Chances are, if you are a woman over 40, you are probably familiar with the term “batwings” to describe the stubborn fat and sagging skin that starts appearing under your upper arms around this age.
Though it’s difficult to completely avoid or correct, you don’t have to toss your tank tops in the trash, either. There are several actions you can take to significantly improve their appearance.
Flabby arms are due to a combination of factors associated with aging and genetics, including an increase in overall body fat mass (a greater portion of which localizes to the arms in some women due to genetics), loss of muscle mass in the arms associated with aging and reduced activity (causing the skin to hang more loosely on the upper arm) and a loss of elasticity in the skin due to both aging and sun damage from UV radiation, according to San Francisco dermatologist Dr. Richard Glogau.
The most effective way to target flabby arms is through exercise. Losing body fat is essential if you are overweight and building up your triceps muscles. Those muscles on the backs of the arms, which you probably don’t use that much in your day-to-day activity, can make a big difference in reducing flab there.
According to personal trainer Jennifer Cohen, you don’t need a gym membership or special exercise equipment to target this muscle. Doing these three exercises two or three times each week and reducing your body fat if it is too high, you should notice a difference in your upper arms in four to six weeks.
Start in a plank position, holding your body as straight as possible, balancing on your toes and elbows. Make sure your abs are pulled into to your spine. From this position, go up on your hands one at a time and then quickly go back on to your elbows. Keep doing this for 30 seconds and rest for 30 to 90 seconds. Repeat three times (for a total of four), alternating the starting arm (right, left, right, left). If you are a beginner, you can do this exercise on your knees instead of your toes.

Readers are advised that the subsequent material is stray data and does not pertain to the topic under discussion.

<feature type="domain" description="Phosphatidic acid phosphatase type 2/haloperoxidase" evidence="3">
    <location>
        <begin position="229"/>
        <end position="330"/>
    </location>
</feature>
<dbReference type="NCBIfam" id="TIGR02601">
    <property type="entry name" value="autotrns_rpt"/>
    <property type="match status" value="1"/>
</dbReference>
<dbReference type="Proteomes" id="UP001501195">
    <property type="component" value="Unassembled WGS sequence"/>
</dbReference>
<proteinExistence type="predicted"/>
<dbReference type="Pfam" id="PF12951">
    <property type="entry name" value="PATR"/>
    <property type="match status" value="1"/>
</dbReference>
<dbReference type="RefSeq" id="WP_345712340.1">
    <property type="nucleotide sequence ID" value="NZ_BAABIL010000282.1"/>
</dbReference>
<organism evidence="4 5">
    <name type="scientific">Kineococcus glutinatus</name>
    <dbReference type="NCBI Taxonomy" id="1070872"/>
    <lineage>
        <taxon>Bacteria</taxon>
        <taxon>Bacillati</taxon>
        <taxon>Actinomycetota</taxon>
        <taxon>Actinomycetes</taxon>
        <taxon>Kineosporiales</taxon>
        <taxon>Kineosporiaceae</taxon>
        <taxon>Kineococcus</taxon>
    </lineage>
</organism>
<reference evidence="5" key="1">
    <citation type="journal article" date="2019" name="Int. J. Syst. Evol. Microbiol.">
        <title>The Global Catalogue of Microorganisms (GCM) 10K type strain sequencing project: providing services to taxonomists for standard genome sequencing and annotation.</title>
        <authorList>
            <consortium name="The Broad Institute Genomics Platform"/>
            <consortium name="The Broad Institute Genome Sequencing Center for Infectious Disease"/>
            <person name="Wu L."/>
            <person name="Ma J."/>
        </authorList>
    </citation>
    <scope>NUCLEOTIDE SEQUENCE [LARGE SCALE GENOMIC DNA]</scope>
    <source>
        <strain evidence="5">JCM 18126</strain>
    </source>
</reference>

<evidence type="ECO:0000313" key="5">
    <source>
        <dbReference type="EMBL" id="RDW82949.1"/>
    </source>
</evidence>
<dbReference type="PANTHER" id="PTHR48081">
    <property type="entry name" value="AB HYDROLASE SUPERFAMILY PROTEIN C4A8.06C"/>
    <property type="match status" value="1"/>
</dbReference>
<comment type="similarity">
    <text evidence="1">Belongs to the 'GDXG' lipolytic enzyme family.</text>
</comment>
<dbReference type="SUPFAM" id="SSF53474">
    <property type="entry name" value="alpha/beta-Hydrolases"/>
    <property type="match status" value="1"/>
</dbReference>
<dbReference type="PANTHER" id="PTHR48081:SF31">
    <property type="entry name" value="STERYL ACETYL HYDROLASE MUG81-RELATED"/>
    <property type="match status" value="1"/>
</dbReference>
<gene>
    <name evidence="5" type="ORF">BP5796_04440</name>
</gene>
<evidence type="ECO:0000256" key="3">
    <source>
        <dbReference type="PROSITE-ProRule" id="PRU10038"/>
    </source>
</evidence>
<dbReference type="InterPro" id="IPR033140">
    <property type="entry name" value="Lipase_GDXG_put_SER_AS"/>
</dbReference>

Start in a plank position, this time balancing on your hands and toes. (Beginners can balance on hands and knees.) Hands should be on the ground, shoulder width apart. From this position, lower your body toward the floor while keeping your elbows brushed against your rib cage. Stop when your shoulders are in line with your elbows. (Beginners, stop when you feel you can no longer hold up your body weight.) Pause for a count of three and then press back into a plank pose. Aim for three sets of 10 to 15 repetitions, resting 30 to 90 seconds in between sets.
This exercise can be done of the side of a bench, couch or very sturdy chair. Sit and wrap your hands around the front of the bench with your knuckles facing forward. Slide your butt off the bench with your arms extended, and slowly lower your body until your elbows are bent to a 90-degree angle. Note that the closer your feet are to the bench, the easier this exercise will be. Go up and down for 30 seconds three times, resting 30 to 90 seconds in between each set.
When it comes to often pricey skin firming and tightening creams, don’t waste your money, Glogau said, as science hasn’t figure out a way to rebuild the protein in the skin responsible for elasticity.
You are much better off wearing sunscreen to prevent or avoid skin damage and using a good basic moisturizer to smooth out the top layer of skin.
Some procedures, including radiofrequency, ultrasound, infrared and lasers, may have a very modest effect on skin tightening by injuring the fibrous bands that attach skin to muscle, causing them to tighten up. Cold- and heat-based fat reduction procedures can help with fat loss and may result in modest skin tightening, but they are expensive, and individual results vary.
Like with most things, an ounce of prevention is worth a pound of cure. To keep batwings at bay, the best thing you can do as you get older is to stay fit and lean and to wear sunscreen.